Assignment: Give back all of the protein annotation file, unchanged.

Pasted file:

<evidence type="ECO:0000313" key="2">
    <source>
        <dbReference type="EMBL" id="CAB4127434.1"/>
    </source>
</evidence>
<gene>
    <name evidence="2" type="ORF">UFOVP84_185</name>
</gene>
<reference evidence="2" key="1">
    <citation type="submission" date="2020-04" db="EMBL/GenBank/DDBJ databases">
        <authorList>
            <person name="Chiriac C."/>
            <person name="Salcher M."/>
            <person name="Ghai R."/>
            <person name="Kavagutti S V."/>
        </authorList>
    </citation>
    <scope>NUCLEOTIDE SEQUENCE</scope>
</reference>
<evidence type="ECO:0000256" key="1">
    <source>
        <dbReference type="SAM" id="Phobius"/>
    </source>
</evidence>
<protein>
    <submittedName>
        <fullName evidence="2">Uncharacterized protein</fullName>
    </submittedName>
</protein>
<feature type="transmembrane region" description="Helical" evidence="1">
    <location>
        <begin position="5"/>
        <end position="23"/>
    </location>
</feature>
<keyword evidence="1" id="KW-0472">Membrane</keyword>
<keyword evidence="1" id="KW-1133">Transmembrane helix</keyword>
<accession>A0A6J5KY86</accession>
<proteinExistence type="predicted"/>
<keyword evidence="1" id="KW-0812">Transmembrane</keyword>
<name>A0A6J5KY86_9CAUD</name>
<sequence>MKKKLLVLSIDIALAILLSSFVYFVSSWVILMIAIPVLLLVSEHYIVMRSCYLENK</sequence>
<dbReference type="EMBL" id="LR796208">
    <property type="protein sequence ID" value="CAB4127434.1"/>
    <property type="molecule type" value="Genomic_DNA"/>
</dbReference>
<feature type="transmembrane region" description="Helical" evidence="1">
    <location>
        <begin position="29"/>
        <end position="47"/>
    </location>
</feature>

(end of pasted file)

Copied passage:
<evidence type="ECO:0000313" key="2">
    <source>
        <dbReference type="EMBL" id="CAB4127434.1"/>
    </source>
</evidence>
<gene>
    <name evidence="2" type="ORF">UFOVP84_185</name>
</gene>
<reference evidence="2" key="1">
    <citation type="submission" date="2020-04" db="EMBL/GenBank/DDBJ databases">
        <authorList>
            <person name="Chiriac C."/>
            <person name="Salcher M."/>
            <person name="Ghai R."/>
            <person name="Kavagutti S V."/>
        </authorList>
    </citation>
    <scope>NUCLEOTIDE SEQUENCE</scope>
</reference>
<evidence type="ECO:0000256" key="1">
    <source>
        <dbReference type="SAM" id="Phobius"/>
    </source>
</evidence>
<protein>
    <submittedName>
        <fullName evidence="2">Uncharacterized protein</fullName>
    </submittedName>
</protein>
<feature type="transmembrane region" description="Helical" evidence="1">
    <location>
        <begin position="5"/>
        <end position="23"/>
    </location>
</feature>
<keyword evidence="1" id="KW-0472">Membrane</keyword>
<keyword evidence="1" id="KW-1133">Transmembrane helix</keyword>
<accession>A0A6J5KY86</accession>
<proteinExistence type="predicted"/>
<keyword evidence="1" id="KW-0812">Transmembrane</keyword>
<name>A0A6J5KY86_9CAUD</name>
<sequence>MKKKLLVLSIDIALAILLSSFVYFVSSWVILMIAIPVLLLVSEHYIVMRSCYLENK</sequence>
<dbReference type="EMBL" id="LR796208">
    <property type="protein sequence ID" value="CAB4127434.1"/>
    <property type="molecule type" value="Genomic_DNA"/>
</dbReference>
<feature type="transmembrane region" description="Helical" evidence="1">
    <location>
        <begin position="29"/>
        <end position="47"/>
    </location>
</feature>